The profile of genetic testing–and the resulting genetic data–has been elevated in public discussions. One reason is because of the COVID-19 pandemic, but also because of an increasing focus on data privacy and the growing belief that individuals should have control of their data.

While concerns exist with the collection of consumer transactional data by Big Tech, considerations of one’s uniquely identifying genetic data–and the privacy controls applied to it–have become more focused. Unlike consumer data that can be expunged and obfuscated, genetic data describes an individual through their entire life. The impact of a data breach with genetic data can have consequences that cannot be undone.

Privacy concerns: consumer data versus genetic data

It is commonplace to securely encrypt data while it’s being stored and even to use technologies like homomorphic encryption to control access to genetic information for research purposes. Such techniques have been used to propagate the most common mode of data use in which it is downloaded onto a researcher’s computation environment. Each download of data is a separate copy that carries with it the liability that the information could be shared or hacked and used for purposes other than it was provided for under informed consent.

An alternative solution, and one that is inherently compatible with modern data privacy frameworks such as the European Union’s General Data Protection Regulation (GDPR), is to not make copies of data. Instead, the use of a computational environment, also known as a sandbox, that can access the data may be provided to each research team to perform analyses. The advent of powerful and readily available cloud-based information services has made this latter solution viable.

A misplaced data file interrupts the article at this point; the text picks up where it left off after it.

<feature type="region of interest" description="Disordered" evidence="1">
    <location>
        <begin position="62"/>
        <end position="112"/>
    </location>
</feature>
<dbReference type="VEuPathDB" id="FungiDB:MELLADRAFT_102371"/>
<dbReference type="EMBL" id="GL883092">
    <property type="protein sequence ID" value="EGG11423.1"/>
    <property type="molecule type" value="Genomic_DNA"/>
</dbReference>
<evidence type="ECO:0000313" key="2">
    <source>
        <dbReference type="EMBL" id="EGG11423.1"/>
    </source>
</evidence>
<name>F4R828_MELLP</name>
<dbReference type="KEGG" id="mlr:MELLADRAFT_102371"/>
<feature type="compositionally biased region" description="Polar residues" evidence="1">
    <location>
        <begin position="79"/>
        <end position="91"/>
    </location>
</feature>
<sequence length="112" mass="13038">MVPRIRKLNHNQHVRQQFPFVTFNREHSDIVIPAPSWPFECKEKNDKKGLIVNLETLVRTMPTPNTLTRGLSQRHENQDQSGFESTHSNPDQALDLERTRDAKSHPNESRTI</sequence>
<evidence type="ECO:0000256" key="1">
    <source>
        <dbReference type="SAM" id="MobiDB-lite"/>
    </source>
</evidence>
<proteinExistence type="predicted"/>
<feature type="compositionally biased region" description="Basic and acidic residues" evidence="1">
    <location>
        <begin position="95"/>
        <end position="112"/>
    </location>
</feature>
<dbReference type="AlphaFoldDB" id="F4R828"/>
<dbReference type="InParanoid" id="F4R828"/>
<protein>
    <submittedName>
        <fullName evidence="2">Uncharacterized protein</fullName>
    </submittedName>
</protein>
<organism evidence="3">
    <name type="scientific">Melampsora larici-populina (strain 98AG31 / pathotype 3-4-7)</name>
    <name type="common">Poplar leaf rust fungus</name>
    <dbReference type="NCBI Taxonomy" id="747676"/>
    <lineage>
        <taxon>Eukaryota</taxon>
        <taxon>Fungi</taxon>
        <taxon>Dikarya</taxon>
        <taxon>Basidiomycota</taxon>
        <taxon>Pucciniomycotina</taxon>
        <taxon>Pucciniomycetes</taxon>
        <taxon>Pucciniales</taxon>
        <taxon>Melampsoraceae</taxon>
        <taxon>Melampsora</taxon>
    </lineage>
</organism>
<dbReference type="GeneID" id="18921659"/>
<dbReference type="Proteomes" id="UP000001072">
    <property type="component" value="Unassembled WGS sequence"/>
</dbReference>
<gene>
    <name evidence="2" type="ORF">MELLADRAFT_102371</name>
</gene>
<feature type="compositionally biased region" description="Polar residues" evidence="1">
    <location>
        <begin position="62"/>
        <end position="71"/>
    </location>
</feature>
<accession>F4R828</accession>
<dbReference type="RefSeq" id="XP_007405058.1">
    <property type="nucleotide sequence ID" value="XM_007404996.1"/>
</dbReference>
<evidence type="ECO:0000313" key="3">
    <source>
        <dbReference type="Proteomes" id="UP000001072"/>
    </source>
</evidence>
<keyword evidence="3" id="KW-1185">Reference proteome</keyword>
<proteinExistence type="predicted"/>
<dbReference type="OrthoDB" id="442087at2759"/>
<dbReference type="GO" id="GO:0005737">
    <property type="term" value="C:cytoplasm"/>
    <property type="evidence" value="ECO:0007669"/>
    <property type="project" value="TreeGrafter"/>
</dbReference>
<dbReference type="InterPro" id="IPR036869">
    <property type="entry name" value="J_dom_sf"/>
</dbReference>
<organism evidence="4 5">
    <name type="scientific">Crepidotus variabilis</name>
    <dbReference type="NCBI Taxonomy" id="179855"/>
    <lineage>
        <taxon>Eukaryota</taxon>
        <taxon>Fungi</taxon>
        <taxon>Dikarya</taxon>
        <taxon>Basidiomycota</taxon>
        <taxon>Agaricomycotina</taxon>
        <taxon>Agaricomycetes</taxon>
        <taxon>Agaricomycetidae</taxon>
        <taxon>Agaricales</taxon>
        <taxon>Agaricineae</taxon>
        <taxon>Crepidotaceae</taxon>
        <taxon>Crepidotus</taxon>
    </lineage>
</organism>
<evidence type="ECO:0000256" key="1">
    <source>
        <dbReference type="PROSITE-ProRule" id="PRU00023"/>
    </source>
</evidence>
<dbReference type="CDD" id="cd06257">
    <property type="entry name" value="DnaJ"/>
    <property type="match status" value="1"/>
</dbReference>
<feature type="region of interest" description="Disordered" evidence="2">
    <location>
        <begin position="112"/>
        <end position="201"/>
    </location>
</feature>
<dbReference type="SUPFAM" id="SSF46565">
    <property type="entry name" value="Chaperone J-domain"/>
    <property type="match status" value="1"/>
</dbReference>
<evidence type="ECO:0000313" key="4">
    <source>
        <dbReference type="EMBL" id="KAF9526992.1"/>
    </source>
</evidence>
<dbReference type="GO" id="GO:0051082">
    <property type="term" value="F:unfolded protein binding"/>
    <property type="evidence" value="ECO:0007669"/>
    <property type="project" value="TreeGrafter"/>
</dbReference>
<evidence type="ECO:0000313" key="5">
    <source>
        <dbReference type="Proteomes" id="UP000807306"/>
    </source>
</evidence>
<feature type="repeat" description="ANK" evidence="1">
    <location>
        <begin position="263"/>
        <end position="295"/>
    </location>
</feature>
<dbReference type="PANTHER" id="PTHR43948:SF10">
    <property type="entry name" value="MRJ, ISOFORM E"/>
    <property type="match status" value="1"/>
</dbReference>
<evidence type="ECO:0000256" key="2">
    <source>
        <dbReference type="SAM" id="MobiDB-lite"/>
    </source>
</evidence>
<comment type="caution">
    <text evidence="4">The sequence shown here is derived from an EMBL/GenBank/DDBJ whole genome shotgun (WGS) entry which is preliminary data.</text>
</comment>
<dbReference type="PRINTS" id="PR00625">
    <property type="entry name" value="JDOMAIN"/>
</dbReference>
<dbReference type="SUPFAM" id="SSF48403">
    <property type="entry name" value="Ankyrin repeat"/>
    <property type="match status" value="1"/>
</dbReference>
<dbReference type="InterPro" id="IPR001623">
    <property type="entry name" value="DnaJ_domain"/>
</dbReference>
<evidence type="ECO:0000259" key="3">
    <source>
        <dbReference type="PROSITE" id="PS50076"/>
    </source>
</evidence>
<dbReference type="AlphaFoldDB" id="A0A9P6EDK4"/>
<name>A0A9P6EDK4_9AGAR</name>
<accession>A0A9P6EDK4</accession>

While concerns exist with the collection of consumer transactional data by Big Tech, considerations of one’s uniquely identifying genetic data–and the privacy controls applied to it–have become more focused.

It is also important to consider that not all genetic information carries a high potential risk to the individual. DNA data on a person’s cancerous mutations are different than the individual’s germline DNA and cannot be used to re-identify an individual. Similarly, the data on a particular variant of a virus, such as SARS-CoV-2, cannot be directly traced back to the individual from which the sample was collected. In both cases, genetic information is distinct from an individual and does not carry a risk to the individual from which it was collected.

Scott Kahn
Scott Kahn, PhD, Chief Information and Privacy Officer, Luna

Weighing risks for different types of data

The different risk aspects of different types of genetic information can be different for individuals, institutions, and governments. Whereas individuals may not be at risk of re-identification from pandemic-related DNA data, institutions and moreover governments might experience negative consequences upon disclosure of a novel variant as was seen with South Africa’s disclosure of the omicron variant.

While all public health efforts were bolstered through knowledge of omicron’s existence, the economic consequences felt by South Africa through the travel restrictions and related actions were a far cry from an expression of gratitude by the rest of the world.

About Luna

Luna’s suite of tools and services connects communities with researchers to accelerate health discoveries. With participation from more than 180 countries and communities advancing causes including disease-specific, public health, environmental, and emerging interests, Luna empowers these collectives to gather a wide range of data — health records, lived experience, disease history, genomics, and more – for research.

Luna gives academia and industry everything they need from engagement with study participants to data analysis across multiple modalities using a common data model. The platform is compliant with clinical regulatory requirements and international consumer data privacy laws.

By providing privacy-protected individuals a way to continually engage, Luna transforms the traditional patient-disconnected database into a dynamic, longitudinal discovery environment where researchers, industry, and community leaders can leverage a range of tools to surface insights and trends, study disease natural history and biomarkers, and enroll in clinical studies and trials.

Scott Kahn, Ph.D.

Scott Kahn, Ph.D.


Scott is the former CIO and VP Commercial, Enterprise Informatics at Illumina. At Luna, he’s integrating data privacy and security provisions that keep member data safe, private, and secure.